Last year, there was a news story about how President Obama purchased a homebrewing kit so that his kitchen staff could brew beer at the White House, using honey from the beehives he'd had installed there. Needless to say, homebrewers across America were happy to get some national exposure for their hobby, and lots of people emailed me the story.
Naturally, being a curious lot, some of us wanted the White House's recipes, and a couple of months ago at least two people submitted Freedom of Information Act requests to get them. So, brewing at the White House was again in the news at the beginning of September when the recipes were published, and again people sent me the stories to ask what I thought of the recipes, and whether I planned to try them.
At the risk of losing my chance to ever share a beer with the president, let me say that I was not impressed. The recipes, for a honey ale and honey stout, call for using canned malt extract. I didn't know that anyone even sold canned malt extract anymore.
Malt extract is basically a syrup, what you'd get if you took the sweet wort from mashing grain and boiled it down to the consistency of liquid caramel. To be fair, it's how most homebrewers start, because it takes some specialized equipment and a little finesse to mash grain. Most beginning homebrewers do what the White House recipe does, which is called a partial mash. You soak 1-2 pounds of specialty grains, for example the toasted dark malts that give a porter its color and chocolate/coffee/toffee characteristics, in hot water an a cheesecloth bag to extract the flavor from them; and then you add malt extract to the water and boil it.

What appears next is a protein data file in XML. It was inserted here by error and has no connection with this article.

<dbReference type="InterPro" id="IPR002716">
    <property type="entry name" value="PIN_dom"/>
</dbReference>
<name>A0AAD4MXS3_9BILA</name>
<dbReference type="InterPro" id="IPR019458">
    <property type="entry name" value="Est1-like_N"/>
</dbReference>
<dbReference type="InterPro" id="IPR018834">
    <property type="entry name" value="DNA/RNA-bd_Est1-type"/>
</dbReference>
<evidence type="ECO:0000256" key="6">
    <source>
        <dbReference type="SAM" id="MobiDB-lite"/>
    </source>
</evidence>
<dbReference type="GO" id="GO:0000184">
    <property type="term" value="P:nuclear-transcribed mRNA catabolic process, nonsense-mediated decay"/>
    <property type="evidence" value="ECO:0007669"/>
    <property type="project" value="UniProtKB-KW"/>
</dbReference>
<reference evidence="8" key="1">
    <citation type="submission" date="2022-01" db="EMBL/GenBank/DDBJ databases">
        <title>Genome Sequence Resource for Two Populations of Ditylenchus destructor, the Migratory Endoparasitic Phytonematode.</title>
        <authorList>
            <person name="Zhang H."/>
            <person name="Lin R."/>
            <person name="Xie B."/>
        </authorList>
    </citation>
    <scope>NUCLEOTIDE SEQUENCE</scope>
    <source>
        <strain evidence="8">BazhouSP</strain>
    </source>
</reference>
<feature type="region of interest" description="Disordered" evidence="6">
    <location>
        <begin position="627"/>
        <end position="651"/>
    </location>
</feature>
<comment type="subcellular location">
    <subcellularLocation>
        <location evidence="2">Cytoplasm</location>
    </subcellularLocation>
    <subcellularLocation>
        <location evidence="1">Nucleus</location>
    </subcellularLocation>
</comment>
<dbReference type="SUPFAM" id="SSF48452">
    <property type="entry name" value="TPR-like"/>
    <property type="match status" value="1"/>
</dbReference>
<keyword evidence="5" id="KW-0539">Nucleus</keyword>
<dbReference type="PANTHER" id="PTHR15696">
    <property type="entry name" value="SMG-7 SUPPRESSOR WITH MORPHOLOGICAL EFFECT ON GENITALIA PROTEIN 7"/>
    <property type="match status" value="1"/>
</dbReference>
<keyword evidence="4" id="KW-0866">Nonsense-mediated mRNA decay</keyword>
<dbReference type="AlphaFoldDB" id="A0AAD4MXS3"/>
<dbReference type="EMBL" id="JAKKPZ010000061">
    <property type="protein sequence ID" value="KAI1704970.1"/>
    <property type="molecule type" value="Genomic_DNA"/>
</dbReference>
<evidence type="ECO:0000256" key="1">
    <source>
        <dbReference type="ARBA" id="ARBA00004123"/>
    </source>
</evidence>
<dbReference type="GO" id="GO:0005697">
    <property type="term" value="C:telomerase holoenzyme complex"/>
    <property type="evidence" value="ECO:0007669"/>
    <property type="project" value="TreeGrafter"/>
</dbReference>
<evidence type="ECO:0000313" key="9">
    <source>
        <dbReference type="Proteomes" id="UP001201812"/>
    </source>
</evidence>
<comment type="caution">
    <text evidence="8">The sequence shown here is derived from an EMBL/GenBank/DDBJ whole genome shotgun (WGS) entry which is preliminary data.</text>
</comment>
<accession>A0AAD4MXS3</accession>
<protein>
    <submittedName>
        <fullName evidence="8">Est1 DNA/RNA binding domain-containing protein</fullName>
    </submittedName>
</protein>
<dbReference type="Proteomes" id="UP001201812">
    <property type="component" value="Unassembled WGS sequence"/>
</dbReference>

That's what I did for about the first 2 years and 25 batches of beer I made. After that, I got a mashing rig and did a full mash or all-grain recipes, where all your wort comes from grain. That gives you more control over the grains you use, and thus over the flavor.
In using malt extract and a partial mash, the White House made their recipe very accessible to novice homebrewers, so in that respect it's a good thing. But canned malt extract... that's like a casserole recipe that calls for a can of cream of mushroom soup. You can still buy it, but then you're limited to to the amount in the cans (typically 3.3 pounds; apparently the WH gets around this limitation for using dry malt extract to round out the amount needed; and let me tell you, that stuff is a PITA to work with, it sticks to everything), and I'd be concerned about freshness. I suppose it'd be OK if you didn't have a local homebrew store and had to get your stuff through mail-order, but better mail-order places sell plastic/foil packets of extract that will be much fresher than canned. Although I guess I should be glad they didn't go really old-school and call for hopped extract, which basically (gods only know how) included some sort of hop extract in the malt as well.
So, while I applaud the White House for spotlighting the hobby, and for making their recipes accessible to beginners, I wish they'd used a little more current ingredients.